Tulsa Global Alliance invites you to an evening of learning about the impact of WWI on Tulsa, Oklahoma, and our French connections as we commemorate the Centenary of the Battle of Amiens near Tulsa’s Sister City.
August 8th, 2018, 6:30—8:30pm
Tulsa Historical Society, 2445 South Peoria
Free to public
The Battle of Amiens was the first major encounter of the 100 Day Offensive, a rapid series of allied victories which ultimately pushed the Germans out of France and ended at the WWI Armistice, November 11, 1918. The victory at Amiens was historically notable for the effect it had on the morale of both sides. It was one of the first major victories involving armored warfare, which marked the end of trench warfare on the Western Front.
Come hear the truly fascinating and little known but impactful stories related to our area and the War to End All Wars 100 years ago.
Grandchildren and great grandchildren, this is your chance to better understand and honor your loved one’s service to our country at a time when Oklahoma was barely a decade old. Oklahoma’s WWI service members were the state’s early global ambassadors.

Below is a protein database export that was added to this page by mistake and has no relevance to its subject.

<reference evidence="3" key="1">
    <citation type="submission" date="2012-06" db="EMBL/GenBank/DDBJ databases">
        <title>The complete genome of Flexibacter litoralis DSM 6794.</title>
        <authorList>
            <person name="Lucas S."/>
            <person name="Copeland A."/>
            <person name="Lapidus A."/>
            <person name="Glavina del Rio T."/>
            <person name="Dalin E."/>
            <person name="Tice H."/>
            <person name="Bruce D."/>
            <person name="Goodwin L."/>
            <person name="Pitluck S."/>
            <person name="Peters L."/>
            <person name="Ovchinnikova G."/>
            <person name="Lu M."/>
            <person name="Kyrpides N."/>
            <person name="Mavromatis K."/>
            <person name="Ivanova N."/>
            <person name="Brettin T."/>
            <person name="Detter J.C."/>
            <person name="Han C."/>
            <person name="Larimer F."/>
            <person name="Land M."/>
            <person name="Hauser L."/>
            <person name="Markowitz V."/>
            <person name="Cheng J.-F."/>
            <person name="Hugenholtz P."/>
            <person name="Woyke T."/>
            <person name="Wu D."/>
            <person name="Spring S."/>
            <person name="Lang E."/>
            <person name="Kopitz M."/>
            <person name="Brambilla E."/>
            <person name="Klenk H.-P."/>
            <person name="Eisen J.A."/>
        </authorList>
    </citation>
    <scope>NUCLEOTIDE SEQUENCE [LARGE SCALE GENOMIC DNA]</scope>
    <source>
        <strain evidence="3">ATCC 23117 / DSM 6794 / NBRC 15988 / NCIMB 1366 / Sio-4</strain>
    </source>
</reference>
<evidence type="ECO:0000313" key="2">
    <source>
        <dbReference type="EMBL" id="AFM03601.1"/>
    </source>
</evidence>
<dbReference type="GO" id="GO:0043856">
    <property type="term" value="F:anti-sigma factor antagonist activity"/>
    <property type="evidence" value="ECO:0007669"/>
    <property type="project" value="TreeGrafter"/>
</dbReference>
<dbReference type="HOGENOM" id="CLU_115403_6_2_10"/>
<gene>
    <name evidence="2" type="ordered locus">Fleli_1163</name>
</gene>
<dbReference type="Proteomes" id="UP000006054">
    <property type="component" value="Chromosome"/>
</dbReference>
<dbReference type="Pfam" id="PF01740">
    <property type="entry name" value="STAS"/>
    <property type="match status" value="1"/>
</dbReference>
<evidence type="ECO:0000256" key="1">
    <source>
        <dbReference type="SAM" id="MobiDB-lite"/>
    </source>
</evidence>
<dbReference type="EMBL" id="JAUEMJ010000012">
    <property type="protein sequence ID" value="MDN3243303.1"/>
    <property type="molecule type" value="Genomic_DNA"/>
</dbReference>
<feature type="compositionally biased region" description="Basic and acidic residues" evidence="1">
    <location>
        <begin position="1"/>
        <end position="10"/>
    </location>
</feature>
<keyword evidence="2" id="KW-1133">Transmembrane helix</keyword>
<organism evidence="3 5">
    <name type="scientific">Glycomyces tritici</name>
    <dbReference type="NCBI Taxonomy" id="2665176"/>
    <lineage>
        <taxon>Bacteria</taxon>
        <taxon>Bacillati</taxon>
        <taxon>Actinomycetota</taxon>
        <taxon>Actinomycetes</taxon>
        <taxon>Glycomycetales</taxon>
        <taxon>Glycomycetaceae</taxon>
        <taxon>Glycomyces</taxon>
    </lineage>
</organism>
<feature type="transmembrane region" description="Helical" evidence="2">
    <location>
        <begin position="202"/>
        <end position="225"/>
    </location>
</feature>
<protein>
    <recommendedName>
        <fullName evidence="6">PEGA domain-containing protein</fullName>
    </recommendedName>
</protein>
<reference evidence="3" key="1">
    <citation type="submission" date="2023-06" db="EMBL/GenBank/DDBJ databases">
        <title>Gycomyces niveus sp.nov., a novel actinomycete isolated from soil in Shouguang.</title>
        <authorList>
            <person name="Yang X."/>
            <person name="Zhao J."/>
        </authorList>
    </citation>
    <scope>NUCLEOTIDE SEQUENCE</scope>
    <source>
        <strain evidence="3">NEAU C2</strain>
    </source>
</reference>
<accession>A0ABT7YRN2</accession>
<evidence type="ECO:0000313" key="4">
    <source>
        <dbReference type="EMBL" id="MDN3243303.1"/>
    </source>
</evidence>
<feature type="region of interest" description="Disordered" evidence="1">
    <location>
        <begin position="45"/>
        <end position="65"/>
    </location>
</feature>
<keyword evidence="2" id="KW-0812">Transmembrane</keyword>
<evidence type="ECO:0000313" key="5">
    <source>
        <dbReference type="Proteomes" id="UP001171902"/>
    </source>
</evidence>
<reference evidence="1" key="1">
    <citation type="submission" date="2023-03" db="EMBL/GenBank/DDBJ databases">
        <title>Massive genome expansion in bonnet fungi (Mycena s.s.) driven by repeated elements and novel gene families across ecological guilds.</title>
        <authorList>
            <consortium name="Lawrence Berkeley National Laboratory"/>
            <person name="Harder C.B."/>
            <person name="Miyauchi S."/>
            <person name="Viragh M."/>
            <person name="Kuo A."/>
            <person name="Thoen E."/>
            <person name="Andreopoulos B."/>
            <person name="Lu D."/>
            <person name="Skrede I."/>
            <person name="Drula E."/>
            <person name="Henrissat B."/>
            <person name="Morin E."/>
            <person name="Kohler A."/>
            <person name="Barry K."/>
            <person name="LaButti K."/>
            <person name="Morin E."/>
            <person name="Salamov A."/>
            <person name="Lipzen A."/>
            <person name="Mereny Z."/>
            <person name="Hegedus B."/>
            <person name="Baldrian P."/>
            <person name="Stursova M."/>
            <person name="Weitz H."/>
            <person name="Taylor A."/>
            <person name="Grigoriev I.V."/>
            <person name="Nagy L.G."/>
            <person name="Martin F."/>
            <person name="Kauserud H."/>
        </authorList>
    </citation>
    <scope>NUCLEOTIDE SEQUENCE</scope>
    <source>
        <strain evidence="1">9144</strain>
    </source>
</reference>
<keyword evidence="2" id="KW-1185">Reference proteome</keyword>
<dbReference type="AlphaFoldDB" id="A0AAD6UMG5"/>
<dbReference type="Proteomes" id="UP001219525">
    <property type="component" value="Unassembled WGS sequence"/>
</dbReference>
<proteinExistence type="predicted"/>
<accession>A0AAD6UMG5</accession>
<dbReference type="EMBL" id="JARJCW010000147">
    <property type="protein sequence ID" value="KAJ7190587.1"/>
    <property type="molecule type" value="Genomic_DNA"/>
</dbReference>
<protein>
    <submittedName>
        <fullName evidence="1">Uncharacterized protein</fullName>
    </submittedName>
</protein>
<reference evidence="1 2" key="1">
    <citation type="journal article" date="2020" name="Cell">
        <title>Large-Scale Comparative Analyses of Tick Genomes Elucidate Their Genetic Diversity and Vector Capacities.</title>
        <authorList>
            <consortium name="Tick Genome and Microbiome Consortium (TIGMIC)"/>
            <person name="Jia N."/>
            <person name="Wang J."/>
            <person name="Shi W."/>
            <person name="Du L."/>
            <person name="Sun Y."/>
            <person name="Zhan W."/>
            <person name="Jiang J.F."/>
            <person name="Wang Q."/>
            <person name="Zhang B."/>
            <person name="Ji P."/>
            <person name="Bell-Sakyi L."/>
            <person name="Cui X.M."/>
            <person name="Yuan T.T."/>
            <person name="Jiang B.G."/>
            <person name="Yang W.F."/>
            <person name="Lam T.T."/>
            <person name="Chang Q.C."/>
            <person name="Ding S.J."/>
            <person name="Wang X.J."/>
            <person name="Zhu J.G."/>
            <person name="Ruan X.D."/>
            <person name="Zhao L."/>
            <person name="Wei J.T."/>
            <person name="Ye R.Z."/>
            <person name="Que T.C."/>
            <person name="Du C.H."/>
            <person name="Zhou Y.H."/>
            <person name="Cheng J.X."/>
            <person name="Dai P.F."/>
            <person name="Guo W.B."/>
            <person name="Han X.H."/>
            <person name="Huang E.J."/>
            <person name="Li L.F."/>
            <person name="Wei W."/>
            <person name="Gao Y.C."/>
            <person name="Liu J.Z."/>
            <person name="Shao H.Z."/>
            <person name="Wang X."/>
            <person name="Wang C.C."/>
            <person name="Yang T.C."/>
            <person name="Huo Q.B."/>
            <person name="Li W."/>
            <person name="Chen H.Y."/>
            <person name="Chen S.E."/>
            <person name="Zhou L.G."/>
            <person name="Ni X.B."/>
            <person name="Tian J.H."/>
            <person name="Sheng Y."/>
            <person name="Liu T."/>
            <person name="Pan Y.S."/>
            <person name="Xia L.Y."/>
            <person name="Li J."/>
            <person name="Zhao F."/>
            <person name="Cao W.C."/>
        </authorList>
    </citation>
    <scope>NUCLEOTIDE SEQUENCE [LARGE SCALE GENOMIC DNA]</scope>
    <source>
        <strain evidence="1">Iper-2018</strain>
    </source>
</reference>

Oklahoma’s forces were more diverse than other states due to the high numbers of Native Americans, African Americans, and European immigrants (many of German descent). Come hear how the Choctaw code talkers were discovered and why they are still honored in France today.
Bob Blackburn, Executive Director, Oklahoma Historical Society
Beth Lawless, Choctaw Nation, granddaughter of original Code Talker Tobias Frazier
Grant Moak, Honorary Consul General for France in Oklahoma
WWI uniforms and artifacts display by Keith Myers, Traveling Military Museum
Thanks to partners:
Tulsa Historical Society/ Michelle Place; Alliance Française de Tulsa